Whanne, as a manne, we Godde and Jesus Instedde of mountynge on a wynged horse, treate,

[wronge You onn a rouncy dryve yon dolefull course. In mie pore mynde, we doe the Gothedde Botte lette ne wordes, whyche droories mote

Canynge and I from common course dyssente; ne heare,

Wee ryde the stede, botte yev to hym the reene; placed ya the same. Adieu untylle anere,

Ne wylle betweene crased molterynge bookes beBee THOMAS ROWLEIE pente,

(sheene; Botte soare on hyghe, and yn the sonne-bemes

And where wee kenn somme ishad floures beLETTER



We take ytte, and from oulde rouste doe ytte Straunge dome ytte ys, that, yo these daies of Botte sometymes soare 'bove trouthe of hystorie.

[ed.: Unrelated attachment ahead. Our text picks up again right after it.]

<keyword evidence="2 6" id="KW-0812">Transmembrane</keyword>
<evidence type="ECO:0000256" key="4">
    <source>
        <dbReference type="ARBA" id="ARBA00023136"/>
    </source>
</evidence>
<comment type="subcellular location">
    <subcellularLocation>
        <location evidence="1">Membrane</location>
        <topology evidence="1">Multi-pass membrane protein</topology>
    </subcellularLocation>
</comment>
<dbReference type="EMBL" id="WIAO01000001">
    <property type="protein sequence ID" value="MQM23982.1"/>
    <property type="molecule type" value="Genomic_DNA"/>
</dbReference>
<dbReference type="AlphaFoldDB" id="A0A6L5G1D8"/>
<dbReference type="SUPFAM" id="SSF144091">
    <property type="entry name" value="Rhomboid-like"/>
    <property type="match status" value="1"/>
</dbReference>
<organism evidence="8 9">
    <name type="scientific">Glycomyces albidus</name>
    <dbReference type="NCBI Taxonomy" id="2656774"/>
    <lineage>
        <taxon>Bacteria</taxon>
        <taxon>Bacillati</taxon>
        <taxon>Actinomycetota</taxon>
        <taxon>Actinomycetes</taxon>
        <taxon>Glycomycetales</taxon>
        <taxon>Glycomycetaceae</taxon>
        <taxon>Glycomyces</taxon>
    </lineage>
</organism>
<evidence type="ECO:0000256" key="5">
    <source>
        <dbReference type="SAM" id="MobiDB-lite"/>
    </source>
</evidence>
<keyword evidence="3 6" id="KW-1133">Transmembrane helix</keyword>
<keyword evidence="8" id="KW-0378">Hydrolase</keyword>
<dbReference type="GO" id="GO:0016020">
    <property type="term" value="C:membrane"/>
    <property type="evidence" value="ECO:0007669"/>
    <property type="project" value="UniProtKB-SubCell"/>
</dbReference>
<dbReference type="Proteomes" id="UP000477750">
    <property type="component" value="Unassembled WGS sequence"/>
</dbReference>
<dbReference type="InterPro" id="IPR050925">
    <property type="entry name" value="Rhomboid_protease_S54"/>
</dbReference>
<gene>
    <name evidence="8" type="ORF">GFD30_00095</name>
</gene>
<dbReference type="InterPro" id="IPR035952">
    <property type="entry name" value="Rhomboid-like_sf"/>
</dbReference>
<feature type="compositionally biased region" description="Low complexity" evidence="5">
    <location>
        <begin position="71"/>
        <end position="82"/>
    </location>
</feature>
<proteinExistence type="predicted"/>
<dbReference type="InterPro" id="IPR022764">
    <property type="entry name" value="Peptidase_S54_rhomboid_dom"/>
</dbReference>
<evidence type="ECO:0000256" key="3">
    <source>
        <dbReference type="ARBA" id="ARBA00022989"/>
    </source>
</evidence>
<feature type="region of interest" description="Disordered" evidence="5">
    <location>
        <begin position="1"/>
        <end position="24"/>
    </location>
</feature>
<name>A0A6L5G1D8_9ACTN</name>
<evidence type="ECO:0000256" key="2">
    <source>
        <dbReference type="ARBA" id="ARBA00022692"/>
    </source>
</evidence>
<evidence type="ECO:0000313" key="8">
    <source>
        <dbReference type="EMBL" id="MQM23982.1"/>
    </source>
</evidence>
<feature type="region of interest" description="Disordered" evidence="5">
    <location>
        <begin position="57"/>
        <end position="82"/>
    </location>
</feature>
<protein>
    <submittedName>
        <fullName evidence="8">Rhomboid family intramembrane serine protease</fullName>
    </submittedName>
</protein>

Wee wylle ne cheynedd to one pasture bee, Nete butte a bare recytalle can hav place ; [oures, Nowe shapelie poesie hast loste ytts powers, Saie, Canynge, whatt was vearse yn daies of And pynant hystorie ys onlie grace;

yore? Heie pvcke up wolsome weedes, ynstedde of Fyne thoughtes, and couplettes fetyvelie bewryen flowers,

Notte syke as doe annoie thys age so sore, And famylies, ynstedde of wytte, theie trace; A keppened poyntelle restynge at eche lyne. Nowe poesie canne meete wythe ne regrate, Vearse inaie be goode, boite poesie wantes more, Whylste prose, and herehaughtrie, ryse yn estate. An onlist lecturn, and a songe adygne;

Accordynge to the rule I have thys wroughte, Lette kynses, and rulers, whan heie gayne a

Gyff ytt please Canynge, I care notte a groate. throne,

[sieres bore, Shew whatt theyre grandsieres, and great grand- The thynge ytte moste bee yttes owne defense; Emarschalled armes, yatte, ne before theyre Som metre maie notte please a womannes ear.